A Tribute on Mother’s Day

8 05 2011

Ladies: I got this letter a few days ago from a man with four children and I wanted to share it with you. The Mother’s Day tribute from this man to his wife is gorgeous. May we all have spouses that appreciate what we do the way this man does! Happy Mother’s Day! 


I just read your book over the course of a two-day reading marathon. I couldn’t put it down. I loved it, and I’m not even your target audience. I’m the “biological father” of four kids whose ages range from eight to four. I downloaded your book for my Kindle, and after reading several chapters, I quite promptly ordered a print copy to give to my wife for Mother’s Day this year. I think she’s really going to benefit a lot just from the sheer validation that your book brings by acknowledging everything a stepmom goes through. I benefited from it immensely, because it gave me a much clearer insight into her world, what she’s probably feeling, what she’s probably thinking, and all the rest. I feel a lot more empathy for her, as well as a great deal more gratitude and appreciation for who she is and what she does.

I’m including below a short tribute that I wrote for my wife, who (no offense) is the best stepmom in the entire world. But really, it’s a tribute to all stepmoms, and I hope they all get a chance to hear something like this from their husbands. After all, they deserve it.

Thanks so much for your contribution.


Thank you, first of all, for embracing my children as your own (if not always internally, then at least outwardly, in all that you do for them). This is one of the biggest reasons why I married you in the first place, and it remains one of the biggest reasons why I would marry you all over again any day of the week.

I know you have mixed feelings about your success as a stepmom; sometimes you’re able to congratulate yourself and see how much you’ve accomplished, and sometimes you beat yourself up for being impatient or irritable. That makes you normal. I’m their father, and I still waffle between thinking I’m the Best Dad on Earth and thinking I should just surrender all of my parental visitation rights and move to Siberia. If I feel that kind of emotional conflict, you’re bound to feel it even more intensely, and I want you to know that I get that. I still think you’re an awesome stepmom; the best in the world, actually.

I want you to know that I acknowledge your right to get frustrated, have the occasional melt-down, and expect me to go the extra mile in helping you make this transition. It’s going to be an ongoing process, it will probably take years, and I don’t expect you to do it alone. I might get impatient with you sometimes because I see you struggling to act in ways that have become second-nature for me, but that’s just because I’ve forgotten (for the moment) how to empathize and see the world through your eyes. When I make myself see things from your vantage point, I get overwhelmed with the magnitude of the challenge you’ve taken on, and then I’m amazed that you’re even still in this marriage, let alone thriving and continuing to be the most incredible wife in the world.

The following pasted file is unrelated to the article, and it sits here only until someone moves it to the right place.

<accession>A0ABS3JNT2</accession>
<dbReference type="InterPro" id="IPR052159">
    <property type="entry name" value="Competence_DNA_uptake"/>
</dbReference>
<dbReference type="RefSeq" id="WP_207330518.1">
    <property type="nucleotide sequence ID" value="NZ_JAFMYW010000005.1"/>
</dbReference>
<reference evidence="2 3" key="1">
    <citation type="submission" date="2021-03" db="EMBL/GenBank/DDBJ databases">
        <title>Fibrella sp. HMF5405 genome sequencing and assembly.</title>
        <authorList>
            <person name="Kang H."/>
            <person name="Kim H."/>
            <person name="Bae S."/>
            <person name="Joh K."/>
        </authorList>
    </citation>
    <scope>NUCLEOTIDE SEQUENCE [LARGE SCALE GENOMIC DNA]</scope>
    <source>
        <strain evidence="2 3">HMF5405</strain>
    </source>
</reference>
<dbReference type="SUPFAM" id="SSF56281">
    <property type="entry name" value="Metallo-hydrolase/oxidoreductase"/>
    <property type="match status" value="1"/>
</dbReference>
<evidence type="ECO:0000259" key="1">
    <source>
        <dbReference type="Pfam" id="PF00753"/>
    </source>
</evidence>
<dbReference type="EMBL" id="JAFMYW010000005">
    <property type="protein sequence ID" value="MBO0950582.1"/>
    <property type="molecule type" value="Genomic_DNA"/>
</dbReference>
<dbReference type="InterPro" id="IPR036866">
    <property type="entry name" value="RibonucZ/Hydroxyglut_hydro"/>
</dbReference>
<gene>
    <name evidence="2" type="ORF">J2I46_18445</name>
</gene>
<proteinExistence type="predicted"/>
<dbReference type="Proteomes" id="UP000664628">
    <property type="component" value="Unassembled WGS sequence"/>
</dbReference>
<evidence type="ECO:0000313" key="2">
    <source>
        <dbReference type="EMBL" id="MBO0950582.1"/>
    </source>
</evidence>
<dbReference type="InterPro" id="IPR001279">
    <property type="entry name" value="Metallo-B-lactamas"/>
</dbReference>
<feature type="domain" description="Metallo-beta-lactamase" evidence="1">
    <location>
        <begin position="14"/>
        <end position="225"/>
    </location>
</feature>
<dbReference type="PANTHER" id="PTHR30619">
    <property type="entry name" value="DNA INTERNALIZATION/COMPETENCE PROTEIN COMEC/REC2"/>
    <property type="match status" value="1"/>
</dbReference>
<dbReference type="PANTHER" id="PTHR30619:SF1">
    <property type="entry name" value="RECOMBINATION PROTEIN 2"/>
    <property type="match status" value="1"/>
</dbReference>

Don’t ever let anyone tell you that you’re not a real mother. You may not have done the hard work of carrying these children in your body for nine months, going through labor, doing the late-night feedings and diaper changes, etc., but you’ve certainly done something equally difficult: you’ve accepted all the day-to-day tasks and responsibilities of motherhood – the extra laundry, the added chaos, mediating sibling rivalries, the scheduling nightmares, the truncated social calendar, the extra expenses, the bedtime rituals, the invasion of privacy and personal space – and you’ve done it all without the ace-in-the-hole of being able to say, “Because I’m your mother, that’s why.”

You’re not a biological mother. But you sure-as-hell have a right to call yourself a real mother.

I’m proud of you. This family of ours loves you, and that’s an accomplishment worth celebrating.

Oh yeah, and I love you too. 🙂

Happy Mother’s Day.




15 responses

9 05 2011

That is so beautiful! And so nice for her to felt “heard” and appreciated. Thanks for sharing, I am going to share that with my hubby.

9 05 2011

This is so touching in so many ways from a man that appreciates everything this woman goes thru to love him and his children on a day to day struggle. I had my boyfriend’s mother tell me” you know you’ll never be their mother”. I think as a stepmom or soon to be stepmom, NO One knows better that I am not the biological mom. No one feels it more and I don’t want anyone to think I want to take that position away from anyone. It’s a tough position must days but I know I’ll have done it all because of love. I am thankful that this gentleman was able to say it to his wife and hope that someday. The kids, my boyfriend’s family and everyone else can see it from me too.

17 06 2011

Wow. Amazing. Nice that this man really gets what it’s like and can appreciate his wife in such a way that really honors the experience of stepmotherhood.

21 06 2011

Simply BEAUTIFUL!!!!!!!!!!!!!!!!! I think this is the most heartfelt thing I have ever read…. ❤

7 10 2011
Jessica Orick

Beautiful! Way to make a girl cry! I can only hope my soon to be husband gets what I go through and I pray my soon to be step children can all appreciate some day. Thank you, as always, for sharing! ❤

30 10 2011

What a wonderful, wonderful note! It really brought tears to my eyes. It’s sooo comforting to know that there are guys out there who truly appreciate what stepmoms and girlfriends of guys with kids go through. Bless his heart.

29 11 2011